Senate Budget Committee Chairman Bernie SandersBernie SandersBiden's bipartisan deal faces Senate gauntlet Angst grips America's most liberal city Democrats warn shrinking Biden's spending plan could backfire MORE (I-Vt.) also vented his frustration with the latest push to extend bipartisan talks.

“Enough is enough. Every state in this country has a crumbling infrastructure. Now is the time to put our people back to work by finally addressing the structural problems we face. Let’s get it done,” he tweeted.

Sanders told CNN in a follow-up interview that there wouldn’t be 10 Republican votes to get even a scaled-down bipartisan package through the Senate outside the reconciliation process.

“I do not believe there are 10 Republican senators who are prepared to take on the wealthy and the powerful and special interests and do the right thing for the American people,” he said, citing the lack of a single Republican vote for the Paycheck Fairness Act, which would address pay disparities between men and women. 

In a nod to rising consternation among Senate liberals, Schumer said Tuesday that infrastructure will move on two tracks, guaranteeing that a larger bill moving under budget reconciliation won't get left behind.   

Despite rising irritation among their more liberal colleagues, a small group of moderate Democrats led by Sen. Kyrsten SinemaKyrsten SinemaSenate infrastructure talks spill over into rare Sunday session Senate holds sleepy Saturday session as negotiators finalize infrastructure deal On The Money: Justice Department says Trump's tax returns should be released | Democrats fall short of votes for extending eviction ban MORE (D-Ariz.) and Joe ManchinJoe ManchinSunday shows preview: Delta concerns prompt CDC mask update; bipartisan infrastructure bill to face challenges in Senate Democrats warn shrinking Biden's spending plan could backfire Top Democrat: 'A lot of spin' coming from White House on infrastructure MORE (D-W.Va.) are forging ahead with their own negotiations with Sens. Rob PortmanRobert (Rob) Jones PortmanBiden's bipartisan deal faces Senate gauntlet On The Money: Justice Department says Trump's tax returns should be released | Democrats fall short of votes for extending eviction ban Photos of the Week: Olympic sabre semi-finals, COVID-19 vigil and a loris MORE (R-Ohio), Mitt RomneyWillard (Mitt) Mitt RomneyThe Hill's 12:30 Report - Presented by Facebook - US gymnast wins all-around gold as Simone Biles cheers from the stands The Hill's Morning Report - Presented by Facebook - A huge win for Biden, centrist senators The 17 Republicans who voted to advance the Senate infrastructure bill MORE (R-Utah) and a few other Republicans.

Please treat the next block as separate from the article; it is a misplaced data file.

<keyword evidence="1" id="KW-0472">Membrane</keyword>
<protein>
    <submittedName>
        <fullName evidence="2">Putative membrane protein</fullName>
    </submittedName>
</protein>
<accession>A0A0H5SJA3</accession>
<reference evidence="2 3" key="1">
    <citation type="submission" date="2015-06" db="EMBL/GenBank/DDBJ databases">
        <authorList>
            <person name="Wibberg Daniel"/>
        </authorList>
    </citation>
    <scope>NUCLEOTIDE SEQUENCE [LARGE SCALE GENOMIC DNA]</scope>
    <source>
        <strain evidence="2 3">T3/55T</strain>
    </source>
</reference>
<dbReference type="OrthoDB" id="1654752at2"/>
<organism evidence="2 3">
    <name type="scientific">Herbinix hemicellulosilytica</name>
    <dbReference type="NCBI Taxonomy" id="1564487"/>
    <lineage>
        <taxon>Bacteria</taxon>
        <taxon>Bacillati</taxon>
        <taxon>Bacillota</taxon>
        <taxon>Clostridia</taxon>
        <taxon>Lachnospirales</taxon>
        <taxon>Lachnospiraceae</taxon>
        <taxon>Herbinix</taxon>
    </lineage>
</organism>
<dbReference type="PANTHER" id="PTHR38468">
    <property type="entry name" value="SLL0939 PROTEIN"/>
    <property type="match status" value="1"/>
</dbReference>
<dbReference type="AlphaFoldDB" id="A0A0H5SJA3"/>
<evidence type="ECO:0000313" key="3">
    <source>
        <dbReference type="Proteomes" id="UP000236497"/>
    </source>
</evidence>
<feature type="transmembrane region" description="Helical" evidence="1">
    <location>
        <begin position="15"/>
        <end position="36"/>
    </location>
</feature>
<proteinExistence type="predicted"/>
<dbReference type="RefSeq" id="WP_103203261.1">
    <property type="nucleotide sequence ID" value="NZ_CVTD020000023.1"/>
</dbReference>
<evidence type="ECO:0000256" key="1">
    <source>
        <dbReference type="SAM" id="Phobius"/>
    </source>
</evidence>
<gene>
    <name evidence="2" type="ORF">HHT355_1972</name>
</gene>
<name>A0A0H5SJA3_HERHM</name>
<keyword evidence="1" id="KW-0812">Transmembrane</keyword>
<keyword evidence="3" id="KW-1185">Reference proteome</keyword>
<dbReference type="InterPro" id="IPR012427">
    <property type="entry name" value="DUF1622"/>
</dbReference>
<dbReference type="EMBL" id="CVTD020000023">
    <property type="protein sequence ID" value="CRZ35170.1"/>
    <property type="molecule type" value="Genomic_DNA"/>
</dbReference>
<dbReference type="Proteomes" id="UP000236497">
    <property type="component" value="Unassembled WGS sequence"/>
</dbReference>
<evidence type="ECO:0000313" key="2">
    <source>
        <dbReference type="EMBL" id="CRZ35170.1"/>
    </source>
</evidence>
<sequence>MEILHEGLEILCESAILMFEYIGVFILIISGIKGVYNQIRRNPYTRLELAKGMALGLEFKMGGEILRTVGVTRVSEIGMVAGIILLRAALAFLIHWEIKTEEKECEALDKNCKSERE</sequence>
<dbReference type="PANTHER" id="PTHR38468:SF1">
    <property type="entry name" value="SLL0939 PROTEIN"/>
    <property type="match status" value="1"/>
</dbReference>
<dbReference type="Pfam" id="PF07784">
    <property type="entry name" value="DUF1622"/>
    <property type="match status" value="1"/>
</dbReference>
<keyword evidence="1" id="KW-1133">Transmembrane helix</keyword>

Sen. Mark WarnerMark Robert WarnerSenate infrastructure talks spill over into rare Sunday session Senate holds sleepy Saturday session as negotiators finalize infrastructure deal Democrats warn shrinking Biden's spending plan could backfire MORE (D-Va.), a member of the moderates’ group, defended the attempt to restart bipartisan negotiations after Biden and Capito failed to reach a deal.

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Warner acknowledged the bipartisan talks on a smaller package and what happens with a budget reconciliation package “are intertwined” but noted  that “the president’s made very clear that if we can get a substantial bipartisan infrastructure package that he would want to see that happen.”

“We all know historically that if you do things bipartisan they have a tendency to stick longer,” he added.

The trajectory of the talks between Senate Democratic and Republican moderates is raising doubts about whether any resulting proposal can secure the support of 10 GOP senators and Biden, who made clear during his talks with Capito that he wants infrastructure investment paid for in part with tax increases.

Senate Minority Whip John ThuneJohn Randolph ThuneBiden's bipartisan deal faces Senate gauntlet Senate votes to take up infrastructure deal Senators say they have deal on 'major issues' in infrastructure talks MORE (R-S.D.) said “not many” Republicans will support any infrastructure package that goes further than what Capito offered Biden.

“It’s going to have to hew pretty closely to the contours of what Capito is talking about and particularly with regards to pay-fors. The one thing our members aren’t going to vote for is tax increases,” Thune said.

“I hope it yields a result, but after seeing the Capito-White House negotiations break down I’m not holding my breath,” he added.  

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Members of the new group of bipartisan negotiators say tax increases are off the table, though they are looking at indexing the gas tax to inflation, which some members argue is not a tax increase, per se.

There’s also skepticism among Democrats and Republicans that Biden will back an agreement that doesn’t raise taxes on corporations, which would benefit immensely from greater ease of moving products to market through upgraded infrastructure.

Sources familiar with the Capito-Biden talks say the president repeatedly put different tax hikes on the table. His last counteroffer proposed setting a 15 percent minimum tax for profitable corporations that otherwise would pay little or nothing because of various tax breaks.